The Government Accountability Office (GAO) released a report on the contracting processes of the Department of Homeland Security and the Federal Emergency Management Agency for disaster recovery efforts.
The report, entitled “Actions Needed to Improve the Use of Post-Disaster Contracts to Support Response and Recovery,” was released at the request of Rep. Bennie Thompson (D-MS), chairman of the Committee on Homeland Security.
Thompson said the contracting process for post-disaster recovery efforts lacks transparency due to “inconsistent implementation of the criteria for” tracking data related to post-disaster procurement.
“This GAO report makes clear that the federal government still has work to do when it comes to contracting for disaster recovery and response efforts. Spending on disaster contracts lacks much-needed transparency – taxpayers need to know what they’re funding to provide survivors assistance in the aftermath of a disaster. The GAO also found that disaster recovery contracting is not locally focused, so businesses feeling the pain of loss after a disaster are often not given the chance to help rehabilitate their community and restart their business,” Thompson said.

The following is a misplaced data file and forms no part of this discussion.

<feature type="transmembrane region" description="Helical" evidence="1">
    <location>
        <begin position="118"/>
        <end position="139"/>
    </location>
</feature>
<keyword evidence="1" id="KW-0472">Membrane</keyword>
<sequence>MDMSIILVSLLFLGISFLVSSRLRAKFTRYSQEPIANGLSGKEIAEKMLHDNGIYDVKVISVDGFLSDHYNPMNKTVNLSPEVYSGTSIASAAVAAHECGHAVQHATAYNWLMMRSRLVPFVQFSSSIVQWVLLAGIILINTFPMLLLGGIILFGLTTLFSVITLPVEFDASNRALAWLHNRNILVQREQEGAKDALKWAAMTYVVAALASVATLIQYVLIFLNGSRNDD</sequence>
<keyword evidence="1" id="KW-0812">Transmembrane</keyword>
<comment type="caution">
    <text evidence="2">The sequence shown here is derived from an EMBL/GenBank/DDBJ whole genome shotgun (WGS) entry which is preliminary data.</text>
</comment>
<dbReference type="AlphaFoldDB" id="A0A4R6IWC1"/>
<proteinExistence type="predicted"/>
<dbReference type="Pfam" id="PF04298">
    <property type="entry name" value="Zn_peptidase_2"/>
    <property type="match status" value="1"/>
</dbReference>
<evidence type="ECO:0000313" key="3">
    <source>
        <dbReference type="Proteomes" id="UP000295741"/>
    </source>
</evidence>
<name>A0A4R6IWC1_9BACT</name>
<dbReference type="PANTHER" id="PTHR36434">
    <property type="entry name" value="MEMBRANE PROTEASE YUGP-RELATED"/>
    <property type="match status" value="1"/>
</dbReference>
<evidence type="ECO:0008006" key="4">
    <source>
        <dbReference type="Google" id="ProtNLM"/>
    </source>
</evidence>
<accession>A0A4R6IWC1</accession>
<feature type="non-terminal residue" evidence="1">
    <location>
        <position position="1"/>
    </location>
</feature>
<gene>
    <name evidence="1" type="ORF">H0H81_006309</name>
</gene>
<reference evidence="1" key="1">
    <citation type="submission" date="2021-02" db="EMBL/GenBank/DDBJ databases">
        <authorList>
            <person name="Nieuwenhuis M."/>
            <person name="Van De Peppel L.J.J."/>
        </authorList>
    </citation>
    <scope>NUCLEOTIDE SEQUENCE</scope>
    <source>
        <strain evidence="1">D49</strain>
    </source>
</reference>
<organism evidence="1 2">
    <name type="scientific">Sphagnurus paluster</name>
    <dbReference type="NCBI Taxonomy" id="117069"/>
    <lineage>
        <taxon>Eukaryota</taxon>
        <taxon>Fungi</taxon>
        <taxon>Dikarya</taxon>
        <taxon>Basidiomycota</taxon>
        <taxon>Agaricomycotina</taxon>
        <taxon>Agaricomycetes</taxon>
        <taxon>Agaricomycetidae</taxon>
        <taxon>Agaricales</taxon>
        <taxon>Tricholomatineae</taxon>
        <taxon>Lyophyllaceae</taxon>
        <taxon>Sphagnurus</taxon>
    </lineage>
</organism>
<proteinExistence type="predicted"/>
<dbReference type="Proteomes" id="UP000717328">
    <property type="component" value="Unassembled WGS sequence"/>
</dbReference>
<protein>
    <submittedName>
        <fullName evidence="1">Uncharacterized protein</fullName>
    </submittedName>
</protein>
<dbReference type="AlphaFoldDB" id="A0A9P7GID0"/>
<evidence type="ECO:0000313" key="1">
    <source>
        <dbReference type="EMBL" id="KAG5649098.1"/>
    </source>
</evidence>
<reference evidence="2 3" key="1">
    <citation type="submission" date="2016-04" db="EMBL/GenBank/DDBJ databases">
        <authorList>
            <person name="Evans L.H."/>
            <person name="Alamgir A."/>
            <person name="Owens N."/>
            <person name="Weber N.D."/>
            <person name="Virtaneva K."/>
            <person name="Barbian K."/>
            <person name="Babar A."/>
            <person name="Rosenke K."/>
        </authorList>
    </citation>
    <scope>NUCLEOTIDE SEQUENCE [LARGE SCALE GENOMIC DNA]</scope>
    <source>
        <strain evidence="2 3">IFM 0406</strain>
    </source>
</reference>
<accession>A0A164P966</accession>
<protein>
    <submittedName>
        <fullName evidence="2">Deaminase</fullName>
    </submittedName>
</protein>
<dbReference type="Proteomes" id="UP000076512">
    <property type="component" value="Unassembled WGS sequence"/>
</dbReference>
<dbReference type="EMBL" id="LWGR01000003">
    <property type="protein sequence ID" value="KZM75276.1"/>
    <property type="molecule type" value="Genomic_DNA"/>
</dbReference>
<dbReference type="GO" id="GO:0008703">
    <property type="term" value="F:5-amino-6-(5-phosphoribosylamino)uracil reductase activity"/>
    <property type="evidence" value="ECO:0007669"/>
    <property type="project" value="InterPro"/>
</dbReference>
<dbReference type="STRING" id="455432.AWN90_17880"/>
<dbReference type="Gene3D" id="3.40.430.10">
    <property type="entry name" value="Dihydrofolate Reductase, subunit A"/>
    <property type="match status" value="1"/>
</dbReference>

Thompson also said FEMA did not consistently justify awards to vendors outside the disaster area, meaning the agency may have missed opportunities to award contracts to local businesses. This would help jump-start the local economy. Further, Thompson said FEMA’s contracting workforce has dozens of vacancies, including contracting specialists and other critical leadership positions.
“The GAO report also highlights how FEMA is still undergoing serious staffing challenges that need to be addressed by the Administration,” Thompson said. “As we are about to enter the 2019 hurricane season, I urge DHS and FEMA to promptly fill these important vacancies and follow through on the GAO’s recommendations that will increase productivity and transparency in the disaster response and recovery process.”
Thompson sent a letter to Acting FEMA Administrator Peter Gaynor seeking answers about the large slate of vacancies in FEMA’s contracting workforce.